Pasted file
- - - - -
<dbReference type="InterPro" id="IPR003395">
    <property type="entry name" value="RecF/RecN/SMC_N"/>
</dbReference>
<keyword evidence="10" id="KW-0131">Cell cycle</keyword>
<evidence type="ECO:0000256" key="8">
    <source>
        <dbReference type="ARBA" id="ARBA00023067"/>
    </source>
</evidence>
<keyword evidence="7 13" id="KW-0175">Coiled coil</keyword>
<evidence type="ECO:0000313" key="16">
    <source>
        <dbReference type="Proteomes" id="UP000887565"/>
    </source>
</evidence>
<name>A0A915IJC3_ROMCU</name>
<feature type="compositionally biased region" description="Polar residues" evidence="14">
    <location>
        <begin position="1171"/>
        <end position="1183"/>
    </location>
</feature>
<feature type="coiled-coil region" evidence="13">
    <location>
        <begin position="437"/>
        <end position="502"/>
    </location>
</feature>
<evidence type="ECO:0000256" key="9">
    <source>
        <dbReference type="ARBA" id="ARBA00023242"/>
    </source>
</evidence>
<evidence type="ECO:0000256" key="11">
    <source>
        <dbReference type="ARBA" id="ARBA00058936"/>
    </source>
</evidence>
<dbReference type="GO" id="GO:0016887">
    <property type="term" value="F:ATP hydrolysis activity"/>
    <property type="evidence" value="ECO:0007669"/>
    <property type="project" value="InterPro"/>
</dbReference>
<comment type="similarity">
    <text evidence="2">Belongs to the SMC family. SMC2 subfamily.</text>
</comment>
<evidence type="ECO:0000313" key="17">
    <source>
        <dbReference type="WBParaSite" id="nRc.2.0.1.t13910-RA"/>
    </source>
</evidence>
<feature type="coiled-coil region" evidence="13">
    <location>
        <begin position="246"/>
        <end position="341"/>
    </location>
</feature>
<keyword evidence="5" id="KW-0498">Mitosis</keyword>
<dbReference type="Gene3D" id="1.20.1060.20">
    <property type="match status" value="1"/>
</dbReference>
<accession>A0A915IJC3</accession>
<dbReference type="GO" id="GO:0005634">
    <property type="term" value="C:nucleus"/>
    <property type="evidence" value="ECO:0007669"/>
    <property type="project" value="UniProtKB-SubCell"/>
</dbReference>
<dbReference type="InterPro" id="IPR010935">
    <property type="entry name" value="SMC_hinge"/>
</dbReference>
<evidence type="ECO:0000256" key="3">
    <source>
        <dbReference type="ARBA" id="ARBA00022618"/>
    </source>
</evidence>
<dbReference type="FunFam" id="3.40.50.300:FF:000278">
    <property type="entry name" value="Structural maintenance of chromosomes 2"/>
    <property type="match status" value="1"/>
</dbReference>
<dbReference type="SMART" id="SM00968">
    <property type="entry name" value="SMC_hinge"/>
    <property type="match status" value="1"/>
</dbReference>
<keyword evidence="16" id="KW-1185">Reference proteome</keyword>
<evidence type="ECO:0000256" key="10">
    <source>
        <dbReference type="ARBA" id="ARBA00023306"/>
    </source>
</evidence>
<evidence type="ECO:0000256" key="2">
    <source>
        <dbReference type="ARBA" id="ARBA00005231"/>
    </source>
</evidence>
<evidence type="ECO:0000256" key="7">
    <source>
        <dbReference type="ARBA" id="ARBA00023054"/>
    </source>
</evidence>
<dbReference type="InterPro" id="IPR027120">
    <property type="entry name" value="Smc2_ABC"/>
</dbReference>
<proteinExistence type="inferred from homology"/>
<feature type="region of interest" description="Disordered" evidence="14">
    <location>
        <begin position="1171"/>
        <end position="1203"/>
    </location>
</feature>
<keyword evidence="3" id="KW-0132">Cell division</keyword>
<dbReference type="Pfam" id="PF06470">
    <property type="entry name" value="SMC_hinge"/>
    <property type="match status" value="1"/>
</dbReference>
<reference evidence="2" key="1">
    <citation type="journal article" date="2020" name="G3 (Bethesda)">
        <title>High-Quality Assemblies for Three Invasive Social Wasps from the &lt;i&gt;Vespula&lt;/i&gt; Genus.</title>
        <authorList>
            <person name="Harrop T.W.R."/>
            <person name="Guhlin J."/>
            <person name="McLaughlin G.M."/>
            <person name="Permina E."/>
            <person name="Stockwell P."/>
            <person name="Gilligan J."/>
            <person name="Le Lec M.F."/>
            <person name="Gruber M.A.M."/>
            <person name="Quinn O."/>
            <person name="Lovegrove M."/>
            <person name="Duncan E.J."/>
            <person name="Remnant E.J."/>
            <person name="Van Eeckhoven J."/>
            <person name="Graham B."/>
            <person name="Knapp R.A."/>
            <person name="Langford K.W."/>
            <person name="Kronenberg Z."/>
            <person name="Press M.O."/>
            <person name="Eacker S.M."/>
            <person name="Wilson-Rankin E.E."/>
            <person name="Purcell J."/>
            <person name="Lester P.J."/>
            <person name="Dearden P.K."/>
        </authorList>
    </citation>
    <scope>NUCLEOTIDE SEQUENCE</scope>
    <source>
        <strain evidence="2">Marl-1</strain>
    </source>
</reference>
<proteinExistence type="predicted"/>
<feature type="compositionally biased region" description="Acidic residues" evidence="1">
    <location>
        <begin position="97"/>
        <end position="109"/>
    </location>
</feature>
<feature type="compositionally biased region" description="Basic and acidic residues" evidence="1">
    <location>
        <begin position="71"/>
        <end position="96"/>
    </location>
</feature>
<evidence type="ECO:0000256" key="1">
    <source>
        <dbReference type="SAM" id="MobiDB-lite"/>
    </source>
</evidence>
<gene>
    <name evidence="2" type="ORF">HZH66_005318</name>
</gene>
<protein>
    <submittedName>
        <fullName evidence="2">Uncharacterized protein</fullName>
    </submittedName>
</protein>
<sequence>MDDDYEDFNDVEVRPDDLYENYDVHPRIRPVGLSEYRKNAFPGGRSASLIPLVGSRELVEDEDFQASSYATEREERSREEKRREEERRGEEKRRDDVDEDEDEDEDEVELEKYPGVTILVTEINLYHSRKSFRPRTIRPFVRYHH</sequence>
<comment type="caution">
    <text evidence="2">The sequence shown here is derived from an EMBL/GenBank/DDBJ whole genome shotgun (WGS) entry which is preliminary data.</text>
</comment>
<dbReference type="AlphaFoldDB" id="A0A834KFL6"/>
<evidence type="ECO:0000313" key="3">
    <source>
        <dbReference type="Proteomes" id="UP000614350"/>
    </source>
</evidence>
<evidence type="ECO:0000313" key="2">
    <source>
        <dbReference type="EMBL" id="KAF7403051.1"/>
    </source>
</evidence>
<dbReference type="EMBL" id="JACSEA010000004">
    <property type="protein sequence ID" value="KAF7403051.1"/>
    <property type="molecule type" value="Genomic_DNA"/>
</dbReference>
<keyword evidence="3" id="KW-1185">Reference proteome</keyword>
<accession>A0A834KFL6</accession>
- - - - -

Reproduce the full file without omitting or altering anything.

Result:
<dbReference type="InterPro" id="IPR003395">
    <property type="entry name" value="RecF/RecN/SMC_N"/>
</dbReference>
<keyword evidence="10" id="KW-0131">Cell cycle</keyword>
<evidence type="ECO:0000256" key="8">
    <source>
        <dbReference type="ARBA" id="ARBA00023067"/>
    </source>
</evidence>
<keyword evidence="7 13" id="KW-0175">Coiled coil</keyword>
<evidence type="ECO:0000313" key="16">
    <source>
        <dbReference type="Proteomes" id="UP000887565"/>
    </source>
</evidence>
<name>A0A915IJC3_ROMCU</name>
<feature type="compositionally biased region" description="Polar residues" evidence="14">
    <location>
        <begin position="1171"/>
        <end position="1183"/>
    </location>
</feature>
<feature type="coiled-coil region" evidence="13">
    <location>
        <begin position="437"/>
        <end position="502"/>
    </location>
</feature>
<evidence type="ECO:0000256" key="9">
    <source>
        <dbReference type="ARBA" id="ARBA00023242"/>
    </source>
</evidence>
<evidence type="ECO:0000256" key="11">
    <source>
        <dbReference type="ARBA" id="ARBA00058936"/>
    </source>
</evidence>
<dbReference type="GO" id="GO:0016887">
    <property type="term" value="F:ATP hydrolysis activity"/>
    <property type="evidence" value="ECO:0007669"/>
    <property type="project" value="InterPro"/>
</dbReference>
<comment type="similarity">
    <text evidence="2">Belongs to the SMC family. SMC2 subfamily.</text>
</comment>
<evidence type="ECO:0000313" key="17">
    <source>
        <dbReference type="WBParaSite" id="nRc.2.0.1.t13910-RA"/>
    </source>
</evidence>
<feature type="coiled-coil region" evidence="13">
    <location>
        <begin position="246"/>
        <end position="341"/>
    </location>
</feature>
<keyword evidence="5" id="KW-0498">Mitosis</keyword>
<dbReference type="Gene3D" id="1.20.1060.20">
    <property type="match status" value="1"/>
</dbReference>
<accession>A0A915IJC3</accession>
<dbReference type="GO" id="GO:0005634">
    <property type="term" value="C:nucleus"/>
    <property type="evidence" value="ECO:0007669"/>
    <property type="project" value="UniProtKB-SubCell"/>
</dbReference>
<dbReference type="InterPro" id="IPR010935">
    <property type="entry name" value="SMC_hinge"/>
</dbReference>
<evidence type="ECO:0000256" key="3">
    <source>
        <dbReference type="ARBA" id="ARBA00022618"/>
    </source>
</evidence>
<dbReference type="FunFam" id="3.40.50.300:FF:000278">
    <property type="entry name" value="Structural maintenance of chromosomes 2"/>
    <property type="match status" value="1"/>
</dbReference>
<dbReference type="SMART" id="SM00968">
    <property type="entry name" value="SMC_hinge"/>
    <property type="match status" value="1"/>
</dbReference>
<keyword evidence="16" id="KW-1185">Reference proteome</keyword>
<evidence type="ECO:0000256" key="10">
    <source>
        <dbReference type="ARBA" id="ARBA00023306"/>
    </source>
</evidence>
<evidence type="ECO:0000256" key="2">
    <source>
        <dbReference type="ARBA" id="ARBA00005231"/>
    </source>
</evidence>
<evidence type="ECO:0000256" key="7">
    <source>
        <dbReference type="ARBA" id="ARBA00023054"/>
    </source>
</evidence>
<dbReference type="InterPro" id="IPR027120">
    <property type="entry name" value="Smc2_ABC"/>
</dbReference>
<proteinExistence type="inferred from homology"/>
<feature type="region of interest" description="Disordered" evidence="14">
    <location>
        <begin position="1171"/>
        <end position="1203"/>
    </location>
</feature>
<keyword evidence="3" id="KW-0132">Cell division</keyword>
<dbReference type="Pfam" id="PF06470">
    <property type="entry name" value="SMC_hinge"/>
    <property type="match status" value="1"/>
</dbReference>
<reference evidence="2" key="1">
    <citation type="journal article" date="2020" name="G3 (Bethesda)">
        <title>High-Quality Assemblies for Three Invasive Social Wasps from the &lt;i&gt;Vespula&lt;/i&gt; Genus.</title>
        <authorList>
            <person name="Harrop T.W.R."/>
            <person name="Guhlin J."/>
            <person name="McLaughlin G.M."/>
            <person name="Permina E."/>
            <person name="Stockwell P."/>
            <person name="Gilligan J."/>
            <person name="Le Lec M.F."/>
            <person name="Gruber M.A.M."/>
            <person name="Quinn O."/>
            <person name="Lovegrove M."/>
            <person name="Duncan E.J."/>
            <person name="Remnant E.J."/>
            <person name="Van Eeckhoven J."/>
            <person name="Graham B."/>
            <person name="Knapp R.A."/>
            <person name="Langford K.W."/>
            <person name="Kronenberg Z."/>
            <person name="Press M.O."/>
            <person name="Eacker S.M."/>
            <person name="Wilson-Rankin E.E."/>
            <person name="Purcell J."/>
            <person name="Lester P.J."/>
            <person name="Dearden P.K."/>
        </authorList>
    </citation>
    <scope>NUCLEOTIDE SEQUENCE</scope>
    <source>
        <strain evidence="2">Marl-1</strain>
    </source>
</reference>
<proteinExistence type="predicted"/>
<feature type="compositionally biased region" description="Acidic residues" evidence="1">
    <location>
        <begin position="97"/>
        <end position="109"/>
    </location>
</feature>
<feature type="compositionally biased region" description="Basic and acidic residues" evidence="1">
    <location>
        <begin position="71"/>
        <end position="96"/>
    </location>
</feature>
<evidence type="ECO:0000256" key="1">
    <source>
        <dbReference type="SAM" id="MobiDB-lite"/>
    </source>
</evidence>
<gene>
    <name evidence="2" type="ORF">HZH66_005318</name>
</gene>
<protein>
    <submittedName>
        <fullName evidence="2">Uncharacterized protein</fullName>
    </submittedName>
</protein>
<sequence>MDDDYEDFNDVEVRPDDLYENYDVHPRIRPVGLSEYRKNAFPGGRSASLIPLVGSRELVEDEDFQASSYATEREERSREEKRREEERRGEEKRRDDVDEDEDEDEDEVELEKYPGVTILVTEINLYHSRKSFRPRTIRPFVRYHH</sequence>
<comment type="caution">
    <text evidence="2">The sequence shown here is derived from an EMBL/GenBank/DDBJ whole genome shotgun (WGS) entry which is preliminary data.</text>
</comment>
<dbReference type="AlphaFoldDB" id="A0A834KFL6"/>
<evidence type="ECO:0000313" key="3">
    <source>
        <dbReference type="Proteomes" id="UP000614350"/>
    </source>
</evidence>
<evidence type="ECO:0000313" key="2">
    <source>
        <dbReference type="EMBL" id="KAF7403051.1"/>
    </source>
</evidence>
<dbReference type="EMBL" id="JACSEA010000004">
    <property type="protein sequence ID" value="KAF7403051.1"/>
    <property type="molecule type" value="Genomic_DNA"/>
</dbReference>
<keyword evidence="3" id="KW-1185">Reference proteome</keyword>
<accession>A0A834KFL6</accession>